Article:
Say this for Kansas State basketball fans: They aren't of the fair-weather variety. Buoyed by their Wildcats' fourth-place finish in the Big Eight and their 20-11 overall record last season, students began setting up housekeeping in tents outside Ahearn Field House on Oct. 8, even though no date for the opening of ticket sales had been announced. Before long there were 50 tents of various shapes and colors, each manned around the clock by rotating groups of six students. "It looks like a KOA campground out here," said assistant sports information director Kenny Mossman.
A week passed. On Oct. 15, K State officials announced that the tickets would go on sale on Oct. 26. But when the temperatures at night began to fall into the 20's, the school brass began to fear for the health of the campers and moved the sale date to Oct. 23. During the last night of the camp-in, Wildcat basketball coach Lon Kruger and his players served up 300 bowls of chili to the bone-chilled diehards, whose very presence, allowed Kruger, was "good for recruiting."
If you're wondering whether all this fuss is a sign that Kansas State fans have delusions of grandeur, maybe even of a first-ever national championship, forget it. Says Phil Ham, a member of the first tent in line: "Every place I see has us picked fourth in the Big Eight. We're going to surprise a lot of people. I think we can finish third."
HOCKEY STICK OR ROLL-ON
Speaking of delusions of grandeur....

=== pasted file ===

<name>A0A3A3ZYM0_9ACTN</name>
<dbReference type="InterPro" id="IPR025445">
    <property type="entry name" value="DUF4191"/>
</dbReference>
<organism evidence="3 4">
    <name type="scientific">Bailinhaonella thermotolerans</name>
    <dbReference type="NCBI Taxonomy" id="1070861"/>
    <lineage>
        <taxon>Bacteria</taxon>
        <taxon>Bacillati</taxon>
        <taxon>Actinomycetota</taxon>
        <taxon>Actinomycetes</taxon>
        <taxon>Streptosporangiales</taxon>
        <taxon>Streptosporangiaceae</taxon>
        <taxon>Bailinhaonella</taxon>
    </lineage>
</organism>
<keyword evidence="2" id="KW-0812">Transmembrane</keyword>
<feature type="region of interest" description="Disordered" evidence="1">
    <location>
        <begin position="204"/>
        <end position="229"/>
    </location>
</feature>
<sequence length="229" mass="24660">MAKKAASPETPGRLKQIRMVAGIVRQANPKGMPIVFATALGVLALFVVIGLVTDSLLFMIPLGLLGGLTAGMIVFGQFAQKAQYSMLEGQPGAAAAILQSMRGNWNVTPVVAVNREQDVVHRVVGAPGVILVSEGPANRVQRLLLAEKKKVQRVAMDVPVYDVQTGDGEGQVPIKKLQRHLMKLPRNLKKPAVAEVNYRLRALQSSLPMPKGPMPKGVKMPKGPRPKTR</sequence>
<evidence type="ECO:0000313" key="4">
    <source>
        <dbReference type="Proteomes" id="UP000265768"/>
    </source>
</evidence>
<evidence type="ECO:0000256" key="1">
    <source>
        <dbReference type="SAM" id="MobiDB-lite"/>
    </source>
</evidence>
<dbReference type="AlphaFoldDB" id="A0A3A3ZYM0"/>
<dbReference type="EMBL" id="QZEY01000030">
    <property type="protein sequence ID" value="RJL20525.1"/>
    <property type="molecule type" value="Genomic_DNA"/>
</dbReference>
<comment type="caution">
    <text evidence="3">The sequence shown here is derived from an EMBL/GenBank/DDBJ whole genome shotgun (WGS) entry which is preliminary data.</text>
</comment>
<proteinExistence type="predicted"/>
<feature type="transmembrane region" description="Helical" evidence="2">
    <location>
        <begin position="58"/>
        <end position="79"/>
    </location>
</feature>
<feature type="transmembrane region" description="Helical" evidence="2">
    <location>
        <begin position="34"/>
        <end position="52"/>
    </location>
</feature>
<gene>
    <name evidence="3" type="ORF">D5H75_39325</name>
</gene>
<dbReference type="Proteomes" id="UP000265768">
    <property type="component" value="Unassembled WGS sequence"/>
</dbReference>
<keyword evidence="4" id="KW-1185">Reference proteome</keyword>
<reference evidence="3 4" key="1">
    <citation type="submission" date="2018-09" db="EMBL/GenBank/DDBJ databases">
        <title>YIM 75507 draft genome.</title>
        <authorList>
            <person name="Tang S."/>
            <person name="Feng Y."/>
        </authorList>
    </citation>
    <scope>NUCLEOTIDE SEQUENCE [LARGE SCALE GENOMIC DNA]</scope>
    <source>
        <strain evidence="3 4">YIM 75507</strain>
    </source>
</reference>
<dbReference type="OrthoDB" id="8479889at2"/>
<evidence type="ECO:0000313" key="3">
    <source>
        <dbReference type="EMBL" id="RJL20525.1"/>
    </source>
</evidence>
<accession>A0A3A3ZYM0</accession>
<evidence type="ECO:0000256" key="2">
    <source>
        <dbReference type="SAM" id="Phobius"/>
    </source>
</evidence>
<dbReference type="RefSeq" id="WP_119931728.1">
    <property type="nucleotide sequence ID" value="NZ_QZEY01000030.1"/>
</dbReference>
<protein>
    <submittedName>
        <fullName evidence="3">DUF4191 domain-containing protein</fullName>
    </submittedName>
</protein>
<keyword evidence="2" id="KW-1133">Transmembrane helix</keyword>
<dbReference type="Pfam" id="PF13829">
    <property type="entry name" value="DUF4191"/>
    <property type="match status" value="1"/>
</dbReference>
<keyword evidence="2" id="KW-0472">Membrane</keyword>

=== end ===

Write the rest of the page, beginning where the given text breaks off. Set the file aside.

The U.S. Olympic hockey team is featured in a recently released music video that's touted as the sport's first. Sponsored by Sure deodorant, it's shown before Team USA exhibition games in arenas that have Diamond Vision screens. Thankfully, the players don't sing, dance, rap or carry on like pro football players. Instead, game and practice footage is accompanied by the pulsating sounds of rock singer Nikki Ryder. Still, there's a funny odor to the whole business. The title of the video, for instance, raises expectations for Team USA that may be more than a little unrealistic. According to most estimations, U.S. prospects in 1988 Olympic hockey competition are even dimmer than those of '84, when Team USA finished seventh. The questionable title? This Time for Sure.
Former Baltimore Orioles pitcher Jim Palmer was renowned for his memory during his playing days. At the World Series, Palmer, now a commentator for ABC, was talking with Charley Walters, a baseball writer for the St. Paul Pioneer Press Dispatch who pitched for the Twins in 1969.
"I got a hit off you in the Instructional League in 1968," Walters told Palmer.
"It was a slider away. You punched it into rightfield," said Palmer.